We had four fabulous days in Monteverde and our expectations had been well and truly surpassed. It sounds ridiculous but we had been unfortunate to have beautiful weather during our stay, with blue skies most of the time and we were slightly disappointed that we had not seen hardly any cloud in the Cloud Forest. However, as we left Santa Elena and made our way down the mountain we were treated to a lovely view in the forest below as a huge cloud filled the tree covered valley. It was the icing on the cake!
Another four and a half hour journey took us South from Santa Elena to the Manuel Antonio National Park. We are finding our current trip to be logistically different from a lot of our more recent trips. We have sort of got used to travelling with a certain amount of freedom to go when and where we want. Whether that is on our bikes, in a car, or in a campervan. On this trip we are bound by public transport constraints, mainly timings and routes. As such, without paying for expensive, private transfers or hire cars, those out of the way unusual places and secluded beaches are beyond us. We are tied pretty much to the main tourist points of interest. Don’t get us wrong, we are still seeing and doing some fantastic things, but we are noticing a certain lack of freedom and a definite increase in how busy some places are.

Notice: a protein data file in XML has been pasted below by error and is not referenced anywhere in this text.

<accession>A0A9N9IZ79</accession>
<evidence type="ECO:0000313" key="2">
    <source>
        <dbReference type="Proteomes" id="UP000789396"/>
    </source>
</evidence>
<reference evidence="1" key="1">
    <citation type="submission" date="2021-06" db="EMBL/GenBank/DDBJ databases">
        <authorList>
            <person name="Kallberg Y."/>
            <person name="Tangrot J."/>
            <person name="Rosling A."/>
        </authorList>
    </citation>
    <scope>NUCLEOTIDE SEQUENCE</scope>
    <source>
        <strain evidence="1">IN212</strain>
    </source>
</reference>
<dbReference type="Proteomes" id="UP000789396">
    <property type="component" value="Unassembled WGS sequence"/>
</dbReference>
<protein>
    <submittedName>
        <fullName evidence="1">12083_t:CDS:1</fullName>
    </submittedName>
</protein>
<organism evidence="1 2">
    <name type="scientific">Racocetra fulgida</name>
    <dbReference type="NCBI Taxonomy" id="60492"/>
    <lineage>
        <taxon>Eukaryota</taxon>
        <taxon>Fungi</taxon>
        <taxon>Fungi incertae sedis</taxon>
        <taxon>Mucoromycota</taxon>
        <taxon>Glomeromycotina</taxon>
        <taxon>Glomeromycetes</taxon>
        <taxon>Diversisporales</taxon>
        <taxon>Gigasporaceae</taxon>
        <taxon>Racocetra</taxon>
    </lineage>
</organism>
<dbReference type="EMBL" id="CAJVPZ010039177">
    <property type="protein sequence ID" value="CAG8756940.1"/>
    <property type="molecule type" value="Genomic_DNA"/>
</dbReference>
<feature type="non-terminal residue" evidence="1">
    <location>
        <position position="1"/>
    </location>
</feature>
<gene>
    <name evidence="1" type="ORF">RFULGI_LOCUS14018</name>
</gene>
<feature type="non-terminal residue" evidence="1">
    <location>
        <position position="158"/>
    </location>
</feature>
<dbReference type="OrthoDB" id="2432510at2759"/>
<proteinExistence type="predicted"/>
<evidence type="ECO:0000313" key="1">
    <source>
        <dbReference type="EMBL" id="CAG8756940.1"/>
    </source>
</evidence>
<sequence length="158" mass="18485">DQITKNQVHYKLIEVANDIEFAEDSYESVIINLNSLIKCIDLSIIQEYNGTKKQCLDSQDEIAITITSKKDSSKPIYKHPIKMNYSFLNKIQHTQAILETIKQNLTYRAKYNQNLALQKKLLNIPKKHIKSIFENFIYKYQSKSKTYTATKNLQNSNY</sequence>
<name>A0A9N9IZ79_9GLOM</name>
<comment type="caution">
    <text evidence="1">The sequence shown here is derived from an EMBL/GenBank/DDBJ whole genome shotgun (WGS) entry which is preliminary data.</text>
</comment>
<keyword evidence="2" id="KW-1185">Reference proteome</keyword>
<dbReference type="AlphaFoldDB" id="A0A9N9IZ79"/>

Manuel Antonio was busy. It is definitely a beautiful location and you can take a step back and imagine what it looked like 20 or 30 years ago. A rugged coast line with steep cliffs dropping into scenic bays. Then a long, crescent bay running into a rainforest peninsula with two lovely beaches, one on either side. It is understandable why it is popular.